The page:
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Creating a Shade Garden Environment

Tree Branch

Creating a shade garden environment seems like a pretty simple task. All you need is a partial or fully shaded area, right!? Well, yes, ...and no. Yes... your wooded back yard has the first requirement... shade or filtered light. No.... your backyard may not have all of the environmental characteristics that shade loving plants need to thrive and grow to their fullest.  

Lets' explore what you need to create the ideal conditions for your plants........

Tree Branch

Lighting: There are varying degrees of shade. There's heavy shade, partial shade, medium shade, and everything in between. Most homeowners will select plants that fit the lighting conditions of their yard. Some of us, however, will work it the other way. For example, if you really want to grow a plant that needs partial shade, and your yard is heavily shaded, you may have to do a little thinning of the woods. Light can be added by cutting branches or trees, or by removing or thinning a tree or shrub. Conversely, you can add shade by planting a tree or tall shrub. It usually takes time to add shade. Unless you want (and are able) to change the lighting conditions, select plants for the lighting conditions of your yard.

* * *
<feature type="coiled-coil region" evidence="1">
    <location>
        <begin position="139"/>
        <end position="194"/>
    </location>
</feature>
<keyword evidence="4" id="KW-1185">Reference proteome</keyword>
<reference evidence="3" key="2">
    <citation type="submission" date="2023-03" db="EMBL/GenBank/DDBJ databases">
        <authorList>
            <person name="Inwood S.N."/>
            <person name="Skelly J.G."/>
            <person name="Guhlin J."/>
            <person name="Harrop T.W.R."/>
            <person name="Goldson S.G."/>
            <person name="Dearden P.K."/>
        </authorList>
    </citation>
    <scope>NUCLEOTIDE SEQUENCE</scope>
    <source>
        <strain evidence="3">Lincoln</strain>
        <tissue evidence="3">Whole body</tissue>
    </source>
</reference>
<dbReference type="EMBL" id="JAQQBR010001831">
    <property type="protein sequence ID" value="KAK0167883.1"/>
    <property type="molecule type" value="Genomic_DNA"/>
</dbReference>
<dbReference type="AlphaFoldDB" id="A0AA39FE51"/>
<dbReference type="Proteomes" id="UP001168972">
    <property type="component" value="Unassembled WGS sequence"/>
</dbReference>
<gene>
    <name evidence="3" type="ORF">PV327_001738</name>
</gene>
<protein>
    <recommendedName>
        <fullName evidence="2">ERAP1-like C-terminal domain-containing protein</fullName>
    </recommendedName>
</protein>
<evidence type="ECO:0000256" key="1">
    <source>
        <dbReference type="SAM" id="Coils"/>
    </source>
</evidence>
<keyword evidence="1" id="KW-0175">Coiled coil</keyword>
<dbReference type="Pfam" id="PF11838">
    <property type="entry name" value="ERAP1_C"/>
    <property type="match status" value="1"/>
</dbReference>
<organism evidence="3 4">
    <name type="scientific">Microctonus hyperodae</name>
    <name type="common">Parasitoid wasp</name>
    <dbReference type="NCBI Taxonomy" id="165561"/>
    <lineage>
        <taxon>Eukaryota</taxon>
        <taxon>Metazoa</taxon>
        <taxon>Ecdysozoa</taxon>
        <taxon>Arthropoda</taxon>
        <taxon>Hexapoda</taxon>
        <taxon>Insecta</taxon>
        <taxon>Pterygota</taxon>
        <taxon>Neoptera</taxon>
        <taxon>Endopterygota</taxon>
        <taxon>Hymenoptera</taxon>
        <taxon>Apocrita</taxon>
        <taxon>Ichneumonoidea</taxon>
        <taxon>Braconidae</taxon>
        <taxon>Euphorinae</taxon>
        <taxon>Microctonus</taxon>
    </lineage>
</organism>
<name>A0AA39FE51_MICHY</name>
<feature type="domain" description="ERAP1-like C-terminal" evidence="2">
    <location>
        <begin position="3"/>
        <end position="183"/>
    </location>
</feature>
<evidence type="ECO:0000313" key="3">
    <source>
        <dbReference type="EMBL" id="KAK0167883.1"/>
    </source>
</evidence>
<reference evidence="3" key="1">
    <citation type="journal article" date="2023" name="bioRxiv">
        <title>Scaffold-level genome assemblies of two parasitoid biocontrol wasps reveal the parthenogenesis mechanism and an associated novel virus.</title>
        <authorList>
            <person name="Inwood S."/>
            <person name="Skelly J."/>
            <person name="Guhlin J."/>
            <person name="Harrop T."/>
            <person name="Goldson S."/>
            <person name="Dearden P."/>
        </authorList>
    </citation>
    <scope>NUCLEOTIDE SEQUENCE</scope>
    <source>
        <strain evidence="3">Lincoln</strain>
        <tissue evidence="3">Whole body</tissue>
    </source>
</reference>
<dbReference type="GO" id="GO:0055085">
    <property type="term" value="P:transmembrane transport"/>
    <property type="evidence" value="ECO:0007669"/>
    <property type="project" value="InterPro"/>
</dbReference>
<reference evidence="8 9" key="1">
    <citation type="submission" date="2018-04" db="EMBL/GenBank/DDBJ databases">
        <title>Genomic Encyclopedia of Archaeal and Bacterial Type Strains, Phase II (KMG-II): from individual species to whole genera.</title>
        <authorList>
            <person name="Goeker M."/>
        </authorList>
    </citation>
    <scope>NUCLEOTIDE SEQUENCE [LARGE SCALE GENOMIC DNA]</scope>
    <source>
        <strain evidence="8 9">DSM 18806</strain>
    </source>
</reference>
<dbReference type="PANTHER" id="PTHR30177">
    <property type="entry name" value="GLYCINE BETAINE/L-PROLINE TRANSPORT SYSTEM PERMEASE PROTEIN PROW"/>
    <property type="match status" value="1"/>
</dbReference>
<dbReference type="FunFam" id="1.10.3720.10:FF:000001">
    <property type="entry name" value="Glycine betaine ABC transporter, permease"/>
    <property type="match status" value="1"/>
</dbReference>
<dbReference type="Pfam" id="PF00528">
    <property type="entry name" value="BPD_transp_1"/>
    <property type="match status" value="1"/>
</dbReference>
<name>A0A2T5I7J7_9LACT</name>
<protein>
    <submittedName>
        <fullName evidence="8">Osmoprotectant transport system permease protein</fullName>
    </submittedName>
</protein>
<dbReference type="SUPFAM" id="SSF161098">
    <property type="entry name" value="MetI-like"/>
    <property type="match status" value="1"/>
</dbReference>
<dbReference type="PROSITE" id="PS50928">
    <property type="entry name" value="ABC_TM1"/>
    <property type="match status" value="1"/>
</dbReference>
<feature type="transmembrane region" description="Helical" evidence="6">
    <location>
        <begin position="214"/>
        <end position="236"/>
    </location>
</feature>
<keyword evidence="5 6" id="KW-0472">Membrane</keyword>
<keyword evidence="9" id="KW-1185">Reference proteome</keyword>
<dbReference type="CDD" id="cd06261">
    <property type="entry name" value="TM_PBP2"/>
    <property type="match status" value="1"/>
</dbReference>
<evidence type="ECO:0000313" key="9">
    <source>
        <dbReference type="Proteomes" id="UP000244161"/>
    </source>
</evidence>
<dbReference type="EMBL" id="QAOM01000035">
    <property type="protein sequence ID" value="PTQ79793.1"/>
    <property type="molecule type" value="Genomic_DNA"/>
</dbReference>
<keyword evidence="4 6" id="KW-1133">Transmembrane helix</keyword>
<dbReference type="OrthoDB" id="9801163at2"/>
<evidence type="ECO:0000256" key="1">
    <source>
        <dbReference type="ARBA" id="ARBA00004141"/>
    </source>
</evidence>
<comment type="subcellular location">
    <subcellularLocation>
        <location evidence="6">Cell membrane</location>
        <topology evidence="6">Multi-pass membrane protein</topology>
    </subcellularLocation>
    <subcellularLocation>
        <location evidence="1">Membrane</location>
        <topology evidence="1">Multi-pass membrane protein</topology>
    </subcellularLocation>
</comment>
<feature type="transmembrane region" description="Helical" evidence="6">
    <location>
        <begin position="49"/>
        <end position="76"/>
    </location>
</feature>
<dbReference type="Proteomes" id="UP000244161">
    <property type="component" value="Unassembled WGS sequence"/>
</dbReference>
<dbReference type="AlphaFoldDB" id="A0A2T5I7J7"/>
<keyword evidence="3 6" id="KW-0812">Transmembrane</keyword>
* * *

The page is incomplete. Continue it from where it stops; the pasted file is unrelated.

Tree Branch

Soil condition: In general, shade loving plants prefer a more alkaline soil than sun loving plants. Soil preferences are rich, humus type soil, high in organic matter. Often, the soil around your home has little organic matter. Or, it may consist primarily of sand, clay or even sub-soil. Add plenty of organic matter.

Tree Branch

Moisture: Many shade plants come from an environment that provides moist soil all, or most, of the time. Drainage conditions vary. Many plants in this environment will be quite tolerant of plant mildews and fungus diseases. Others will be very susceptible to these plant diseases. Moisture on the leaves can promote molds and fungus disease. We recommend watering at ground level, or use a soaker hoses.

Tree Branch

Air Circulation:  In wooded areas, air circulation is often low or absent. This promotes plant disease. Conversely, high winds can cause damage to delicate woodlands plants. Depending upon the plants you have selected, a wind break may be needed.


More Information:

Types of shade plants 

Tree Branch


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